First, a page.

Theatre Projects Place Youth Center Stage in Discussions about Building Resilient Communities


Sol-Her Energ-He Performers in New York October 2015

Fresh from the “Urban Thinkers Campus: The City We Need” conference in New York, Beth Osnes, associate professor of theatre, explains why involving youth is key to building more resilient communities.

Osnes has created a methodology specific to energy development using theatre as a tool. Her many projects work with youth and communities near and far to shine a light on a new energy future.

Based on her ongoing research, Osnes has also developed the Solar-Powered Shadow Puppet Performance project. Here, students participate in an energy forum and engage in a collective conversation about the future of energy development. They represent stakeholders from solar energy, to children, business owners, and fossil fuels. Students design and make the puppets that represent their issues and act out the interests of their stakeholders.

Download the Solar-Powered Shadow Puppet Lesson Plan…

Osnes also helped create “Sol-Her Energ-He,” an original musical performed by youth that weaves together a lively story of energy, humans, and climate. It aims to jumpstart communities in authoring ideas for city planning for resilience.

This professionally produced performance serves as an envelope for new narratives based on local issues towards a resilient future, and its goal is to include youth in the authorship of a new story for resilience.

The musical has been preformed by youth in Boulder and youth in New York City as part of the New School for the Urban Thinkers Campus “The City We Need” event in October. Here is the video teaser from one of the Boulder performances:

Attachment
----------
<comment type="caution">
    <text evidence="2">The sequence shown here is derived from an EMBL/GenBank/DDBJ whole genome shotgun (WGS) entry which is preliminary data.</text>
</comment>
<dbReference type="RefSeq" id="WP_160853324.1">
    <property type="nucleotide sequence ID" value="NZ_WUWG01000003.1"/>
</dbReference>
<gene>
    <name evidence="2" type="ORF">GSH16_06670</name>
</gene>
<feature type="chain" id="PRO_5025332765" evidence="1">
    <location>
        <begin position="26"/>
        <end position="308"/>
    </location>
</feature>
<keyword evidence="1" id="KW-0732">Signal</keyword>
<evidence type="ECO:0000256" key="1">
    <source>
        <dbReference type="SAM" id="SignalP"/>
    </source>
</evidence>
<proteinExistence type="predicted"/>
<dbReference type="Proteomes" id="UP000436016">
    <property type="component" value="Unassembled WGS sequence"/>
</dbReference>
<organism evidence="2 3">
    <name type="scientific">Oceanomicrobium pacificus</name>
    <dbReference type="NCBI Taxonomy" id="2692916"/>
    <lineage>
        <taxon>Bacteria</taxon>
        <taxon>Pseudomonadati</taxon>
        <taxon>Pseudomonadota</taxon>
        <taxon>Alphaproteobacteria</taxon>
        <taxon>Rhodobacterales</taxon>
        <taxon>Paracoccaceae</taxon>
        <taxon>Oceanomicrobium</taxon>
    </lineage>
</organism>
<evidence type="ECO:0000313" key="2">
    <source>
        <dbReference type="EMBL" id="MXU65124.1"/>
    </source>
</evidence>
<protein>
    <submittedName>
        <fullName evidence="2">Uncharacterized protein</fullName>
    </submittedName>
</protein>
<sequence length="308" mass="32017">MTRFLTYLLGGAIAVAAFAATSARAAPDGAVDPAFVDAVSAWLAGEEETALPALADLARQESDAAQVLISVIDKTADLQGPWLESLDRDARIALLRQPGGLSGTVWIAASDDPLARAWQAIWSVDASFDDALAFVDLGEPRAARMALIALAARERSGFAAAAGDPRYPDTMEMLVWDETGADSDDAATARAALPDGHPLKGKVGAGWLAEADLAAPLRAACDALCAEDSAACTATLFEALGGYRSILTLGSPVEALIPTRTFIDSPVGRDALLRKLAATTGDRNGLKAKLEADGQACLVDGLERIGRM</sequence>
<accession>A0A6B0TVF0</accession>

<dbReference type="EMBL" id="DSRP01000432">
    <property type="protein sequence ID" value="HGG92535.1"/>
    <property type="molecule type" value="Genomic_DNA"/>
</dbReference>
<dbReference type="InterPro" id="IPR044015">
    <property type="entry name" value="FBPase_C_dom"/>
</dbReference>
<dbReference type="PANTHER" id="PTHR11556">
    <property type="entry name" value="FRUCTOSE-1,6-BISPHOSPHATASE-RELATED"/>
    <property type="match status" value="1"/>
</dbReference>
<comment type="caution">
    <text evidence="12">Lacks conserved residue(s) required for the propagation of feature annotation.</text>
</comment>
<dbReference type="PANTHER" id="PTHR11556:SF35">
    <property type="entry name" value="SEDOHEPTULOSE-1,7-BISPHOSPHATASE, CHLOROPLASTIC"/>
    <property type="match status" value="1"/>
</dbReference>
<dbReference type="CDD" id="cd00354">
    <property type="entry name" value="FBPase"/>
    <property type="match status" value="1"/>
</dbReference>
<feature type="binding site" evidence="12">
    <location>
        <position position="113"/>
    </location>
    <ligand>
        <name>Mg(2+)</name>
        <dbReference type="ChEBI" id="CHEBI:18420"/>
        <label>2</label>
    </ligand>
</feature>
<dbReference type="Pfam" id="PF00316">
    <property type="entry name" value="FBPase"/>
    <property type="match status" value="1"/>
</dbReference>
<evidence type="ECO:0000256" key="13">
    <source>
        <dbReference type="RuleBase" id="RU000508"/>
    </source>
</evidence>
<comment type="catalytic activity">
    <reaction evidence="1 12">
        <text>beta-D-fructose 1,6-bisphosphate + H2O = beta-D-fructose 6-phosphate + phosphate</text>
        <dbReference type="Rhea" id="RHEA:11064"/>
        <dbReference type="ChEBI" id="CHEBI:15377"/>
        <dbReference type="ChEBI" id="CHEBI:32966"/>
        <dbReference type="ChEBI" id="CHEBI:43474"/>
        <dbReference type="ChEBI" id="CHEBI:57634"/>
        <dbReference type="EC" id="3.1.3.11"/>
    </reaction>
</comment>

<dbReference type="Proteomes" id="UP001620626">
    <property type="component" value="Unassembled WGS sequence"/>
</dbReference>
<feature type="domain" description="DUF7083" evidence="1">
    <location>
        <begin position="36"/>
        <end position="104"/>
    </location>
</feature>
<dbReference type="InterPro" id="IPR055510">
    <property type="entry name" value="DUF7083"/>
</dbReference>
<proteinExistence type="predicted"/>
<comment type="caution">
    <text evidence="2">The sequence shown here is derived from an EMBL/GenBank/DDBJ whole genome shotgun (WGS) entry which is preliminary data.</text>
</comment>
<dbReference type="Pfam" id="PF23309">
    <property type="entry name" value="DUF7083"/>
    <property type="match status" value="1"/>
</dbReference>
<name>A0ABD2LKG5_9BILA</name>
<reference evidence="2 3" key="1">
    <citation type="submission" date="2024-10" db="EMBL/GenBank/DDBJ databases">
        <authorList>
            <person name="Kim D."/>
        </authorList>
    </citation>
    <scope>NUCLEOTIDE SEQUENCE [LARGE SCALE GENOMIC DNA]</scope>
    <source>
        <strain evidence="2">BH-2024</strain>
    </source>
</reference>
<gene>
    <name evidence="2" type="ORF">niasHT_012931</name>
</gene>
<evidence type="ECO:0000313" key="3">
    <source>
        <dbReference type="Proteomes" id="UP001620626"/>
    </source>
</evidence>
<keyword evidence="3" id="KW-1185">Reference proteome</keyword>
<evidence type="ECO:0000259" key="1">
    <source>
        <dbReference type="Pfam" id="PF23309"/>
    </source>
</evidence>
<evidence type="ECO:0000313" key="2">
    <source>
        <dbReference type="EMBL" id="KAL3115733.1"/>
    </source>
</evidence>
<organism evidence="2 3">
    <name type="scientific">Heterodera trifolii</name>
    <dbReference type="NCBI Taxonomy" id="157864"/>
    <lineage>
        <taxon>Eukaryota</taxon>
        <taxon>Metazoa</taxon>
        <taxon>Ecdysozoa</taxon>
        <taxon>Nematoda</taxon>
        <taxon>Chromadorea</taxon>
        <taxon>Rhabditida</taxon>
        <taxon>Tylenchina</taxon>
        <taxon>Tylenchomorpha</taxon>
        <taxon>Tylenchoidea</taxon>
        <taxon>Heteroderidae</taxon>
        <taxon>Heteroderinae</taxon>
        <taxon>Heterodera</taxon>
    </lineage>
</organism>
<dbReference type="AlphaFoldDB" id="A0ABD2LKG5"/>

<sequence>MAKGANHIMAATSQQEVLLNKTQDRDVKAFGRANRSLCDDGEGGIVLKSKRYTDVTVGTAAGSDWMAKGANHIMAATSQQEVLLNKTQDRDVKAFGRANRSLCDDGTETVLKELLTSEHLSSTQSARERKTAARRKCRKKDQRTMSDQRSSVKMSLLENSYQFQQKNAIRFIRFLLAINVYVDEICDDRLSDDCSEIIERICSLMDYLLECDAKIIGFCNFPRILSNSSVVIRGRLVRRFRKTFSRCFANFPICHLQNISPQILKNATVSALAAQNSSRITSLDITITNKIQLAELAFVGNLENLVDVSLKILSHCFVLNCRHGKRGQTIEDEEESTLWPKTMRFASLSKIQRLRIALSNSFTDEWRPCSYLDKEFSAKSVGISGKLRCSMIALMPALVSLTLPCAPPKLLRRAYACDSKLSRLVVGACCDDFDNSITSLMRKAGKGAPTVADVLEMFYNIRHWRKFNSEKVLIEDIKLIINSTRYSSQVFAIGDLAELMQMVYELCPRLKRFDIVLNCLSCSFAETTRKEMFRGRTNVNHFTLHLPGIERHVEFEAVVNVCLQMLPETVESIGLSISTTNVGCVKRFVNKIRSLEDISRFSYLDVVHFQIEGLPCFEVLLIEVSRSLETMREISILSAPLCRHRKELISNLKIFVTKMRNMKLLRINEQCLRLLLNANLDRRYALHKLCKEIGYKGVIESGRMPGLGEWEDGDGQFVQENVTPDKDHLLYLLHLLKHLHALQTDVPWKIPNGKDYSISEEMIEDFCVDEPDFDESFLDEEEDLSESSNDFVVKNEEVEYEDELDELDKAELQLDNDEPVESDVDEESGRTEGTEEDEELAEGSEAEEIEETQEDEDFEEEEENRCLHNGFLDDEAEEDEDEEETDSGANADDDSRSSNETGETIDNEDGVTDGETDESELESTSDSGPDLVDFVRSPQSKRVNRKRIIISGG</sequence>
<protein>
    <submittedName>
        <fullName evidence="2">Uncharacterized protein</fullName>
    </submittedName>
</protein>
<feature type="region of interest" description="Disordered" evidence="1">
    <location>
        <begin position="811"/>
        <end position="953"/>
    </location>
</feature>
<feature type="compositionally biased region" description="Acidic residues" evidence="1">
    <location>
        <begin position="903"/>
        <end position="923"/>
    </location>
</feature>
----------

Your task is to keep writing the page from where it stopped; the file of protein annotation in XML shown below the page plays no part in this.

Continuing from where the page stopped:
Onses says youth involvement is essential to community planning for resiliency. In her own words, here are four reasons why:


Beth Osnes

  1.  Youth seem uniquely situated to lead their community in embodied, participatory creative exploration of local solutions to climate and energy related challenges for great resilience, people seem to be reminded of a time when they played and tried new things.  The fact that it is youth-led seems to give people permission to play.
  1.  Our youth are arguably our greatest asset — we can benefit from understanding their needs, perspectives, and their contributions.
  1.  I want to help activate the next generation of change makers— to get to them before they are locked into life choices that bind them to a certain level of consumption and environmental impact.
  1.  I want to help validate youth voices by featuring them in spaces of positive social power— like the show at the National Center for Atmospheric Research, the new Sustainability, Energy and Environment Complex at CU, and more recently at the New School in NYC for the Urban Thinkers Campus The City We Need event.

Also check out Resilient Boulder  and the Rockefeller 100 Resilient Cities Initiative.


  1. Check out Inside the Greenhouse for more creative climate communication!

  2. Pat Hackett says:

    Beth, you continue to amaze me…Love Pat

  3. Mark Beehner says:

    Dr. Osnes, You are the best. I think you should not only be a full professor, but also Dean of all of the University of Colorado!

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